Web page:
I would like it to be wide and diverse, but also engaged; I think it’s important for me that people read these things and think about them, and that a shift happens in how they think about the place where they live. Engagement isn’t always something that happens with artist books made in larger editions, even if they are intended to be widely distributed. There’s this point at the end of the New York Art Book Fair every year when people try to get rid of their copies of publications so they don’t have to cart them home, where it just seems like way too much paper that no one will bother to look at in a day or two. Sometimes books made in a large edition are purchased by someone, they take a photo for Instagram or whatever of their book fair haul, and then maybe the book never gets read, it just sits on a shelf. Ideally I want to have a relationship with my readers, where I can tell them a story one-on-one, in that reading voice inside their head, and they enjoy it enough that they send me something in response.

That happens often enough that I feel like the project is generally doing what I want it to do.

LS: One reason I started Artists’ Book Reviews is to get the books out of the tote bag and off the Instagram feed and actually read them. What kind of reception and support have you found in the art world? How important is institutional funding for a long-term, research-based project like this?

SN: I’m glad that artist books are finding readers outside the tote bag!

I think that I developed a way of working specifically so that I wouldn’t have to rely on institutional support. I can publish these pamphlets and distribute them without much in the way of infrastructure and the subscriptions cover the direct costs of production, so it’s a self-sustaining project. However, as time goes on, I’ve been surprised by the extent to which I’ve been given support and an audience within a larger art world. This is partly because I’ve expanded the project to include events and neighborhood walks, which are open to the general public, and partly because I think that nonprofits and local grantmakers are particularly excited to support projects that can reach audiences outside the context of a traditional gallery art world. Institutional support is important in widening the reach of these projects; though the pamphlets can be made without support, I think that it’s important that the people they circulate among changes over time, and that the subject matter changes, to keep it fresh. One other thing about institutional funding is that I have less pressure to make the pamphlets a commodity, which means I have more freedom to distribute them at will to any audience I choose, and still have the project be self-sustaining. Engaging with different versions of the art world are important both in terms of developing an audience, as well as helping me to grow and develop in my own work.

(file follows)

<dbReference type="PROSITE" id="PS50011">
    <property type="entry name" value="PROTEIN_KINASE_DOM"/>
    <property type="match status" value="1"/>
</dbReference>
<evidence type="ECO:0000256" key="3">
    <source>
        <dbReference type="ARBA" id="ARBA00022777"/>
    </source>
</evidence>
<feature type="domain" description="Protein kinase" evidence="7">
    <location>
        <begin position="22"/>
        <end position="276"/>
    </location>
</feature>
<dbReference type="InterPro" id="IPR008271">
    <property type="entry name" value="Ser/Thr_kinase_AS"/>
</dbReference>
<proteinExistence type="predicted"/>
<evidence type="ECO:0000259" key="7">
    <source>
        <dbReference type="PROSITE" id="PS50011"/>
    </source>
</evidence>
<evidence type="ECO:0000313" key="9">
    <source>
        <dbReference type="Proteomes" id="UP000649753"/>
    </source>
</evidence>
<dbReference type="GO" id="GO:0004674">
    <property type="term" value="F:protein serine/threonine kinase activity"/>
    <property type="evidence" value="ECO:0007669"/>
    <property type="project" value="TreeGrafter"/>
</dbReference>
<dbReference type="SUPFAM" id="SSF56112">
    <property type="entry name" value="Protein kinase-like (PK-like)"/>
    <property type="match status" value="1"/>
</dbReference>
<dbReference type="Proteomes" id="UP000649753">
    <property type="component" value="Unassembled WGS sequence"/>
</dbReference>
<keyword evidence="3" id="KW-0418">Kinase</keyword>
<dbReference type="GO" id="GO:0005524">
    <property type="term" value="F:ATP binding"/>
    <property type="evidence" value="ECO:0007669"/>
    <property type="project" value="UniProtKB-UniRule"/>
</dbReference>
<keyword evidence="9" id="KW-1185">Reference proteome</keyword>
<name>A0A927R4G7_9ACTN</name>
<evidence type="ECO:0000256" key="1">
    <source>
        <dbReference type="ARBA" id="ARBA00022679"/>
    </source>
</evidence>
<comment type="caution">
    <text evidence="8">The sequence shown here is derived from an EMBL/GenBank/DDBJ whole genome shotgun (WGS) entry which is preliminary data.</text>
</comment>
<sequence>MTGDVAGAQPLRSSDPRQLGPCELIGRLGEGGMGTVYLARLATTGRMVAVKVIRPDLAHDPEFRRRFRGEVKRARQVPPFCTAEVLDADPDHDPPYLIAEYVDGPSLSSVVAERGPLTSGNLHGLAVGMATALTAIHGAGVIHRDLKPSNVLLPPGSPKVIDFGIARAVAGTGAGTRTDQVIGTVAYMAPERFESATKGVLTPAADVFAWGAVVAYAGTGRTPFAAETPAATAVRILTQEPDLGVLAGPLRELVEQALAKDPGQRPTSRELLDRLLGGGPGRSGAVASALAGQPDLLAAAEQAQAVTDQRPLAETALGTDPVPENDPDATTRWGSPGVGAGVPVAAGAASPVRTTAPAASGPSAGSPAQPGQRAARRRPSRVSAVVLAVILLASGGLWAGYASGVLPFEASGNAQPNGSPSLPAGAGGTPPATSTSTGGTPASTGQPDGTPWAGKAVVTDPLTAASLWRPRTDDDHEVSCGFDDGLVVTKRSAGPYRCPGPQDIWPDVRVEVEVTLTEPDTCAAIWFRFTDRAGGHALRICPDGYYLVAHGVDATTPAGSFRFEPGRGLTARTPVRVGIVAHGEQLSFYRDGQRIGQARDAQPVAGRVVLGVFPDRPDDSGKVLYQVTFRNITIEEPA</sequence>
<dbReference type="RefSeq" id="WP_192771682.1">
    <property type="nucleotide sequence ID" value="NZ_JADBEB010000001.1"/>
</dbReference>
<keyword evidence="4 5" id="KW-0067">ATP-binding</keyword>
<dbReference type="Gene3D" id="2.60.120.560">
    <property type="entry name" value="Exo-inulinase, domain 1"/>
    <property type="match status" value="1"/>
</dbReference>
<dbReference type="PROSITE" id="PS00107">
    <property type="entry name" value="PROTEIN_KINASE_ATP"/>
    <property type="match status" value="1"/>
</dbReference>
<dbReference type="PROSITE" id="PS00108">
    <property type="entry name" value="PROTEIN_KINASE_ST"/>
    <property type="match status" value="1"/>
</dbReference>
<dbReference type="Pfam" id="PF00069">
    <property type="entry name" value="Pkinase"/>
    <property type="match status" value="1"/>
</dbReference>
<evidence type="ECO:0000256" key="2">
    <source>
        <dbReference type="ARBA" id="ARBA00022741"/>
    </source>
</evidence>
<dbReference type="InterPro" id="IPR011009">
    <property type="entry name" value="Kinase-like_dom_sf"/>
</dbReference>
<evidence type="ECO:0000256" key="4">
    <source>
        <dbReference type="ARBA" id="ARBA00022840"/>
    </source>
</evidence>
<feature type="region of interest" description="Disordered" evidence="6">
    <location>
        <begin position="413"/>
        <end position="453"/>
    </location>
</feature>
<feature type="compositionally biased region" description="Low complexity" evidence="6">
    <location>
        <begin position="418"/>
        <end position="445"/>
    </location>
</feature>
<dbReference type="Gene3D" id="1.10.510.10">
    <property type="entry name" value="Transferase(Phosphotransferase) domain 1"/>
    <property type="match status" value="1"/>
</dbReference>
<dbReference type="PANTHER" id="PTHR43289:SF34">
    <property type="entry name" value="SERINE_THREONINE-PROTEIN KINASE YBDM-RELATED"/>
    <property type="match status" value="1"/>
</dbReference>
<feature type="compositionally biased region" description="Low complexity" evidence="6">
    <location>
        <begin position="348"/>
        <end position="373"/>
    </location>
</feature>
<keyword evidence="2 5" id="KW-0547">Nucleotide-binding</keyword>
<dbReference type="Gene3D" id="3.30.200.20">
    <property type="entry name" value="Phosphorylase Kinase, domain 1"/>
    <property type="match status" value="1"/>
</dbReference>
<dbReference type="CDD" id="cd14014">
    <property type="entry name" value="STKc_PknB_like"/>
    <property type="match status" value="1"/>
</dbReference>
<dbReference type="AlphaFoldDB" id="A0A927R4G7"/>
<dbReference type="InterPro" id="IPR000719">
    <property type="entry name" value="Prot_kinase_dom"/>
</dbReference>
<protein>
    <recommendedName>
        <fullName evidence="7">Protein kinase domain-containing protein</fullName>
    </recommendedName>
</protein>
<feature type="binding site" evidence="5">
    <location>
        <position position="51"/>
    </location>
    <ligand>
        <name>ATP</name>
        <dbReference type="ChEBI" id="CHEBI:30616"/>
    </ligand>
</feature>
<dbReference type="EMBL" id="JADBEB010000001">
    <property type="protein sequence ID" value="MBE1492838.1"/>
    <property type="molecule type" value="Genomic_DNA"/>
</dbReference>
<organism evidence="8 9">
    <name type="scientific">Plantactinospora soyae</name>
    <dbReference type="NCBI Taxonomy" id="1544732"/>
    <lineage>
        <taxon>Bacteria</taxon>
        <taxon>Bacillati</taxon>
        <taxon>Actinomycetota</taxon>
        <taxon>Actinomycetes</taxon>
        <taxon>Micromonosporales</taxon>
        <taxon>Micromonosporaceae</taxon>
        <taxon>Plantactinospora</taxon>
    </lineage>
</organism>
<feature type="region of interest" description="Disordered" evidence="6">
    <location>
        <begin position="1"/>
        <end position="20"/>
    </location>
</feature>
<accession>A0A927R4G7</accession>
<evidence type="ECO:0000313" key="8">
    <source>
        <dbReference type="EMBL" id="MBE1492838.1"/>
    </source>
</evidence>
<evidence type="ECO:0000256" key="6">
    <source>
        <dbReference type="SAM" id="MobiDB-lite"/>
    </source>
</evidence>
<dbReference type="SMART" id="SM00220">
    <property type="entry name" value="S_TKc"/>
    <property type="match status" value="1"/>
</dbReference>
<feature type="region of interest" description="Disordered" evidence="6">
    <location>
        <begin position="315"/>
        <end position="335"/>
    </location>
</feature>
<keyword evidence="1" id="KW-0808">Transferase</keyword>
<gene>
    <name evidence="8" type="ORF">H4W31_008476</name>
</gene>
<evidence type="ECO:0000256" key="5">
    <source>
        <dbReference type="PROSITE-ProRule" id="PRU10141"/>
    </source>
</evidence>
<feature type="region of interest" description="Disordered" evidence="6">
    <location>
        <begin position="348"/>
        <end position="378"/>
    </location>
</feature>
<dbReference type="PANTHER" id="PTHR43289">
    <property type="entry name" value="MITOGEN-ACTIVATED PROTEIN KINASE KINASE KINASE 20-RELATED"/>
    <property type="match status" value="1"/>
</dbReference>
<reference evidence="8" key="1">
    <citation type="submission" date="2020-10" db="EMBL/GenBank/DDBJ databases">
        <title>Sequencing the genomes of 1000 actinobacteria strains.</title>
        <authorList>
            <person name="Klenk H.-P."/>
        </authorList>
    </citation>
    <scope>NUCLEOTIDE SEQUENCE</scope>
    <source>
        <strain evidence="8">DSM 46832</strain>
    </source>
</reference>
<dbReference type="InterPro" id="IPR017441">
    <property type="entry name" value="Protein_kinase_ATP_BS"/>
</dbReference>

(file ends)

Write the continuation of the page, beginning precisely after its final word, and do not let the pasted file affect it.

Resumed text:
Image from a walk on Oakwood Beach, Staten Island, a community that has sold their homes to the State of New York in the aftermath of Hurricane Sandy, as an example of managed retreat from the shoreline. The neighborhood is returning to marshland, which will act as a buffer for residents inland.
Image from a walk on Oakwood Beach, Staten Island, a community that has sold their homes to the State of New York in the aftermath of Hurricane Sandy, as an example of managed retreat from the shoreline. The neighborhood is returning to marshland, which will act as a buffer for residents inland. Photo courtesy of the artist.

It also tends to snowball a bit I think? I think opportunities lead to more opportunities, and I think that I’ve been doing them for some time now, and it’s built up some momentum at this point. I have received new funding this year from the Brooklyn Arts Council. And I have been given an exciting studio residency this year through BRIC, a Brooklyn arts and media institution that should start, fingers crossed, sometime this summer, depending on how the timeline goes for opening up. So I’m very lucky. And both are directly tied to the pamphlet series, and I am very grateful for the support I’ve gotten this year especially. 

I also think that times change, and tastemakers change. I remember very clearly that when I started working with books that there was a definite stigma attached to craft techniques like letterpress, and that the artists working at the Center for Book Arts operated in a completely separate, somehow lesser, version of the art world from the rest of the visual arts. I remember having arguments with my supervisor at the Center for Book Arts over the use of the word craft — he would insist on talking around the word on all official materials, we had to say “traditional artistic practices” instead of craft, because he didn’t want people to think we had craft cooties. There’s a significant gendered aspect to that. I don’t know how long this moment will go on, but being able to use serious craft techniques within a contemporary art context, and be welcomed, is something I am overjoyed to be able to do.

Inside spread from Solastalgia.
Inside spread from Solastalgia. Photo courtesy of the artist.